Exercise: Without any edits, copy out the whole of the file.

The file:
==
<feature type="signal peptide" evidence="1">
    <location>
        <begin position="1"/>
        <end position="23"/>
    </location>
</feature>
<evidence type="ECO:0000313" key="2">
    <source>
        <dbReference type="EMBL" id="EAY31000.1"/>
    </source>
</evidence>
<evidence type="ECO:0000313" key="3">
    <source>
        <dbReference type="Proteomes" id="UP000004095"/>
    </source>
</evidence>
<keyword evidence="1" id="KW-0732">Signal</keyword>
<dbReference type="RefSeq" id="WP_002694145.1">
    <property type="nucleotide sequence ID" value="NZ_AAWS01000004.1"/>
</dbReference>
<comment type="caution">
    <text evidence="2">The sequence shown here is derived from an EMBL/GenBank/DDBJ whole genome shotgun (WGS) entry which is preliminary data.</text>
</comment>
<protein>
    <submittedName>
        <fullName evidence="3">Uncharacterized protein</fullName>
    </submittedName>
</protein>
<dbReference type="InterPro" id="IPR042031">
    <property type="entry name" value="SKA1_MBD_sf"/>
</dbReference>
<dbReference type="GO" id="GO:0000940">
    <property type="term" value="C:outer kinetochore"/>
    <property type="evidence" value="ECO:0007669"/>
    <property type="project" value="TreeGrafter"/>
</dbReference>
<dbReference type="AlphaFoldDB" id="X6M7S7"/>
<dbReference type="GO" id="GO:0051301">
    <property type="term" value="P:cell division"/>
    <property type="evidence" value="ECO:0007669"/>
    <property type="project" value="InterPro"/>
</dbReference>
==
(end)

<feature type="signal peptide" evidence="1">
    <location>
        <begin position="1"/>
        <end position="23"/>
    </location>
</feature>
<evidence type="ECO:0000313" key="2">
    <source>
        <dbReference type="EMBL" id="EAY31000.1"/>
    </source>
</evidence>
<evidence type="ECO:0000313" key="3">
    <source>
        <dbReference type="Proteomes" id="UP000004095"/>
    </source>
</evidence>
<keyword evidence="1" id="KW-0732">Signal</keyword>
<dbReference type="RefSeq" id="WP_002694145.1">
    <property type="nucleotide sequence ID" value="NZ_AAWS01000004.1"/>
</dbReference>
<comment type="caution">
    <text evidence="2">The sequence shown here is derived from an EMBL/GenBank/DDBJ whole genome shotgun (WGS) entry which is preliminary data.</text>
</comment>
<protein>
    <submittedName>
        <fullName evidence="3">Uncharacterized protein</fullName>
    </submittedName>
</protein>
<dbReference type="InterPro" id="IPR042031">
    <property type="entry name" value="SKA1_MBD_sf"/>
</dbReference>
<dbReference type="GO" id="GO:0000940">
    <property type="term" value="C:outer kinetochore"/>
    <property type="evidence" value="ECO:0007669"/>
    <property type="project" value="TreeGrafter"/>
</dbReference>
<dbReference type="AlphaFoldDB" id="X6M7S7"/>
<dbReference type="GO" id="GO:0051301">
    <property type="term" value="P:cell division"/>
    <property type="evidence" value="ECO:0007669"/>
    <property type="project" value="InterPro"/>
</dbReference>